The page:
My cousin and I had always been great friends, but four years ago I found out she slept with my husband. (He and I had just separated.) When I confronted her, she admitted it and showed no remorse. In fact, she proceeded to tell me I had done bad things too and was a bad mother. I told her to stay out of my life. Since then, she has made an effort to become close friends with my teenage daughter (through MySpace), my ex-boyfriends, and friends. She has told mutual friends and relatives that we are no longer friends because I am jealous of her life and her pregnancy. How do I get past my resentment of this sorry excuse for a relative? - V.H. 32, Dallas
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Life would not be complete without a few annoying relatives. They should be added to the short list, along with death and taxes, of things that just can't be avoided. What your cousin did was downright despicable, and from the sound of it, her behavior continues to be both irritating and inappropriate.
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There's a lot to be said for working through and getting past the bad feelings that cause us, and others, upset. But in our rush to move out of that icky, uncomfortable place, we sometimes overlook the fact that our feelings are justified.
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I'm not advocating stewing about this, because the less you think about this woman the better, but why not just accept the situation? Who says you have to like her? This unwritten law that we're supposed to like everyone, or harbor no feelings of ill will toward anyone, is a weird facet of American culture. There's a great Irish saying: A grudge is a warm thing.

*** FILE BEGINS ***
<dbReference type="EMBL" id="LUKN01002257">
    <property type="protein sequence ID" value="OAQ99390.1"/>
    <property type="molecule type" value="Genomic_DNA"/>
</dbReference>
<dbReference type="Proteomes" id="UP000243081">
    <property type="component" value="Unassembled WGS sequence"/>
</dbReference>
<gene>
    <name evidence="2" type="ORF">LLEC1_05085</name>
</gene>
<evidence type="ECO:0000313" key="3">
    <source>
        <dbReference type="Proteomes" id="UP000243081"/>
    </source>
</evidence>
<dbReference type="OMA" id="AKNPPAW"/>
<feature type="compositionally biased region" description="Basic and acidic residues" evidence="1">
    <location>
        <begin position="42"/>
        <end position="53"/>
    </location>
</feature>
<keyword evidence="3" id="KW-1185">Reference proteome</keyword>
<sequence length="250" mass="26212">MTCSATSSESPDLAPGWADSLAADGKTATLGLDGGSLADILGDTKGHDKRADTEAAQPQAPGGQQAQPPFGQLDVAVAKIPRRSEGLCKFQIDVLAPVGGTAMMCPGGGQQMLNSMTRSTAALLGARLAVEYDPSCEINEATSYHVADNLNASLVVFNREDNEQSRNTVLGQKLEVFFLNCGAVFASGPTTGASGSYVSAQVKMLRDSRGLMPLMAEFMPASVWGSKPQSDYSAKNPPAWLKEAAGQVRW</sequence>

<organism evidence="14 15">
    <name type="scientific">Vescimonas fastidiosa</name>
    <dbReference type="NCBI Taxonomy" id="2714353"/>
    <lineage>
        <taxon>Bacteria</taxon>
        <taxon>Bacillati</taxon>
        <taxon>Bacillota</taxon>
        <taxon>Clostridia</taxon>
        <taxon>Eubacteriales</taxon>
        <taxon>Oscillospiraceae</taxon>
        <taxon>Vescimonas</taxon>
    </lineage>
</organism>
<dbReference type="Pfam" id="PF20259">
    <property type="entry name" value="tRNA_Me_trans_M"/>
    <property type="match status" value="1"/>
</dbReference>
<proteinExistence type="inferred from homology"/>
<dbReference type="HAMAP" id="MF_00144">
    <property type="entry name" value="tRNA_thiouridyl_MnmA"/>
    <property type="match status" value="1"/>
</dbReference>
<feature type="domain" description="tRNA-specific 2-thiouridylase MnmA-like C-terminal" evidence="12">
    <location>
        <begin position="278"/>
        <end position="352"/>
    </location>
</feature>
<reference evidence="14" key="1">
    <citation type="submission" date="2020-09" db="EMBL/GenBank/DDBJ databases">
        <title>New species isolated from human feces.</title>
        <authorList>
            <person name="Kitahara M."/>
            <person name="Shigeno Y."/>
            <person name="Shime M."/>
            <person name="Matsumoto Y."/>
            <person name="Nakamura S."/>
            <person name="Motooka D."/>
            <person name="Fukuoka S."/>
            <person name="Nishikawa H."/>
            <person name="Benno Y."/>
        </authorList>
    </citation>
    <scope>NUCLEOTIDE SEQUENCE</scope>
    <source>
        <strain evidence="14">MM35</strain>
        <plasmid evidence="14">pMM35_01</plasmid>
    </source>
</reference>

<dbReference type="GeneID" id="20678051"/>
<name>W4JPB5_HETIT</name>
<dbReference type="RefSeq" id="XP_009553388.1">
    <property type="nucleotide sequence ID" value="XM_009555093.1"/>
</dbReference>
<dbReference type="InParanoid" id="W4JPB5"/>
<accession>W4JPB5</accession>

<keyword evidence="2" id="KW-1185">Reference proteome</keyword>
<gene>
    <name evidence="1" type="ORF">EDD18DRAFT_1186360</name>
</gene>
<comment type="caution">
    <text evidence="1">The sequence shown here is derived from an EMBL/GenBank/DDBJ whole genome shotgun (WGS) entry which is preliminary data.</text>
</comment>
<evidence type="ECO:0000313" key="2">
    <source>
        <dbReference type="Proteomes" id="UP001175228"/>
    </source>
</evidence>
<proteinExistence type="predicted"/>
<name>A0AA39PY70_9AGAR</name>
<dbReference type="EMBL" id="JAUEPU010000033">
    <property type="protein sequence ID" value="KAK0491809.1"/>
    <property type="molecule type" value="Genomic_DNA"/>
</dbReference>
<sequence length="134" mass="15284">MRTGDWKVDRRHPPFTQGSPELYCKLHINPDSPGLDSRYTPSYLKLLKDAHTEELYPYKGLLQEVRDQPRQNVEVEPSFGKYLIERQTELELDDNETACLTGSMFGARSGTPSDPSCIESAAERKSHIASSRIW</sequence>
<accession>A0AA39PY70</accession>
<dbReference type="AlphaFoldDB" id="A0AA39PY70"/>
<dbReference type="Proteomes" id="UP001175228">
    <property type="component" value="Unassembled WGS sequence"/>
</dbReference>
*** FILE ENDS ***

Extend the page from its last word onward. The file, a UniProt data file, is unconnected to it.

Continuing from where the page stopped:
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Do you see this cousin often? Are there big family get-togethers where you're forced to chat over the punch bowl? If so, you can be polite without engaging her. It's perfectly legit to say, "Oh, hi, Emily" and turn around and walk away. When it comes to your cousin's trying to befriend your daughter and friends, acceptance may require some extra self-discipline. Don't involve yourself. Rise above it. If and when people mention the feud, remind them that there are two sides to every story and that you and your cousin have some complicated history, and leave it at that. If it were me, I'd just write the situation off - in my head and to other people. If her name comes up, you can simply say, "We're not the best of friends."
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The interesting thing about this tack is that there's often an added bonus: Once you accept your feelings, they tend to lose some of their tropical-storm strength, which results in your being able to, if not move on (always so much easier said than done), at least spend your energy on the things - and people - that are truly worth your time.
Karen Karbo is an award-winning writer and author of The Gospel According to Coco Chanel: Life Lessons from the World's Most Elegant Woman. She's also a mom, a writing teacher, and a horse owner. Check out more advice from Karen.
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